You agree to a slight detour and leave the highway in a small Florida town. You turn onto the Ronald Reagan Parkway and then make a righthand turn onto a small sideroad, flanked by bike lanes and the same dense tropical forest you've seen along the way. Half a mile up the road, you turn into a small parking lot, where you are instructed by signs not to back into the parking spaces. There are three other cars in the parking lot. You get out and stretch, use the small restroom facilities, walk past the children's playground and onto the raised boardwalk. You pass a family with two small children walking back and one middle-aged man.
Six hundred feet later, you think you see it ahead of you and then suddenly you let out a gasp which makes your family think crocodile or snake. But no, to your left, emerging from the foliage, standing tall as a mountain rises one of the biggest trees you've ever seen. You've been to Vancouver Island's Cathedral Grove before, so you've seen big trees, but this one still has the power to shock and amaze. Signs tell you the tree was bigger until a 1920s hurricane lobbed the top third off the tree. A small sign indicates the name of the company that now protects this tree from lightning strikes. A bronze plaque installed by President Calvin Coolidge notes the foresight of those who came before, who allowed this tree to grow and grow. These, you find out, were largely the Seminoles, natives of Florida, who used this tree as a landmark.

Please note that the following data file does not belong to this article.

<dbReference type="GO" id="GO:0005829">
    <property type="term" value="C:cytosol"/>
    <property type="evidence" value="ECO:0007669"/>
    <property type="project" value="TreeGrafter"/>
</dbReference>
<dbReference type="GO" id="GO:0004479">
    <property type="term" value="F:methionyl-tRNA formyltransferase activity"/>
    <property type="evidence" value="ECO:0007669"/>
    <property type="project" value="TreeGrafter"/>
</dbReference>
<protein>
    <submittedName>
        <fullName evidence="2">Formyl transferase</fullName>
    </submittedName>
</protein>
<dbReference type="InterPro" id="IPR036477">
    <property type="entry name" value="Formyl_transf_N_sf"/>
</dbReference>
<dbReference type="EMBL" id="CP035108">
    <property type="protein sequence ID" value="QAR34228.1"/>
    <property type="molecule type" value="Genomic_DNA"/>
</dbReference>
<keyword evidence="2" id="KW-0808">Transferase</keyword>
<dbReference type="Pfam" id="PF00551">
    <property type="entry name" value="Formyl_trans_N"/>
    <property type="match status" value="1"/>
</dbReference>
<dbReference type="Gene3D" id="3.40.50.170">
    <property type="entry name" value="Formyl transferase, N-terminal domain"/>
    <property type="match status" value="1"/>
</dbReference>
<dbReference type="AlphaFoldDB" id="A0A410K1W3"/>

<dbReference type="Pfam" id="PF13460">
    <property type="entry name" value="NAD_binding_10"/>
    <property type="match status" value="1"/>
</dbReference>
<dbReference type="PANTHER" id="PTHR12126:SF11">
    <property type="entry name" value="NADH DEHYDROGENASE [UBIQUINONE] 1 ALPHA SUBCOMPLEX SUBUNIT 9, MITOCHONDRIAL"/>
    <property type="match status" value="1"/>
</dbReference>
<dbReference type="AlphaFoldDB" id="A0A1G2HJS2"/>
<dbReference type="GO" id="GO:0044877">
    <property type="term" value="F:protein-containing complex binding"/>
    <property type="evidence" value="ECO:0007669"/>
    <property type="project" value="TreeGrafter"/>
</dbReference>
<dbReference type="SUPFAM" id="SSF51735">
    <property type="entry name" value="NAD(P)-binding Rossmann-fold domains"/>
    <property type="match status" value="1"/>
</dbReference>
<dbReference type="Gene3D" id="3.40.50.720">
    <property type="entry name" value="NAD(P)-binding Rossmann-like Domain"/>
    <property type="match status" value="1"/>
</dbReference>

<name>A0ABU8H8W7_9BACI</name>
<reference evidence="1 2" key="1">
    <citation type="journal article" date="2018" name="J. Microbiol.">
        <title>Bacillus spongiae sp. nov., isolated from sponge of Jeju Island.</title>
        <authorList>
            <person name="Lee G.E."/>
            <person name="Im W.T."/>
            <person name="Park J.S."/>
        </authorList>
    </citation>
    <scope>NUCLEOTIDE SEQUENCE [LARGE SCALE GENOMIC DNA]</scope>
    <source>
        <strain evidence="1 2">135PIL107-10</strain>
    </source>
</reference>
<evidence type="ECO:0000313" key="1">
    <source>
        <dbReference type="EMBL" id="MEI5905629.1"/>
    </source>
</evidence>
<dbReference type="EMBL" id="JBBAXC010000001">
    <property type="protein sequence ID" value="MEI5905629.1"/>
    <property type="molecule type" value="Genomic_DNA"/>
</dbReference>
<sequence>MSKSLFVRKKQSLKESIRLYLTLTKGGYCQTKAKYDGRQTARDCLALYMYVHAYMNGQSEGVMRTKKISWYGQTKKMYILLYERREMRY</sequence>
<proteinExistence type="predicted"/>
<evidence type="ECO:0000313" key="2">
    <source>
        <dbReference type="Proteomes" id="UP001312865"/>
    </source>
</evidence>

The big tree is called The Senator. It's a pond cypress. It is 3500 years old. It was old and massive at the time of Christ. It precedes the Great Wall of China, Cleopatra. It's a contemporary of Moses. It has fresh leaves at the top.
As you walk to its sister tree, the one you thought was the big one, the one that's only 2000 years old, Lady Liberty, you remember Cathedral Grove and the warnings to avoid the park on windy days, lest one of the monoliths suddenly topple. They do without warning. There are no such signs here.
On the way back to the car, you stop to look at a cardinal in the leaf litter, a small stream passing under the boardwalk, and to note the sparseness of undergrowth between the trees.
You get back into your car after this quiet interlude, glad to have made the discovery.
67 hours later, you are home. It is cold and still dark when the telephone call comes from your mother, who is still in Florida. Her voice is shaken up.
"That big tree burned down this morning," she says. "The one you went to see." The one she planned to see for the first time this week.
You feel heartsick, stunned. You find footage and photos and feel worse. A dozen firefighters struggled with hoses in vain as the tree burned from the top down, inside out. You read how this tree used to be a major Florida attraction, before the Mouse came. You tell others but they weren't there, didn't sense the majesty as you tilted your heads as far as they would go in order to be able to see the top.
3500 years. 118 feet in height. 400 inches in diameter. The world's fifth oldest tree. It burned then collapsed like the Towers in New York.
No one was hurt in the blaze or the fall. Arson is highly unlikely. And wood burns.
But still, and likely because you were just there, not even three days before, it feels devastating, this loss. You think about all the history that went up in smoke and down in ashes.
The only consolation is that you did go, that you did see its glory, that you did gasp out loud. 67 hours before.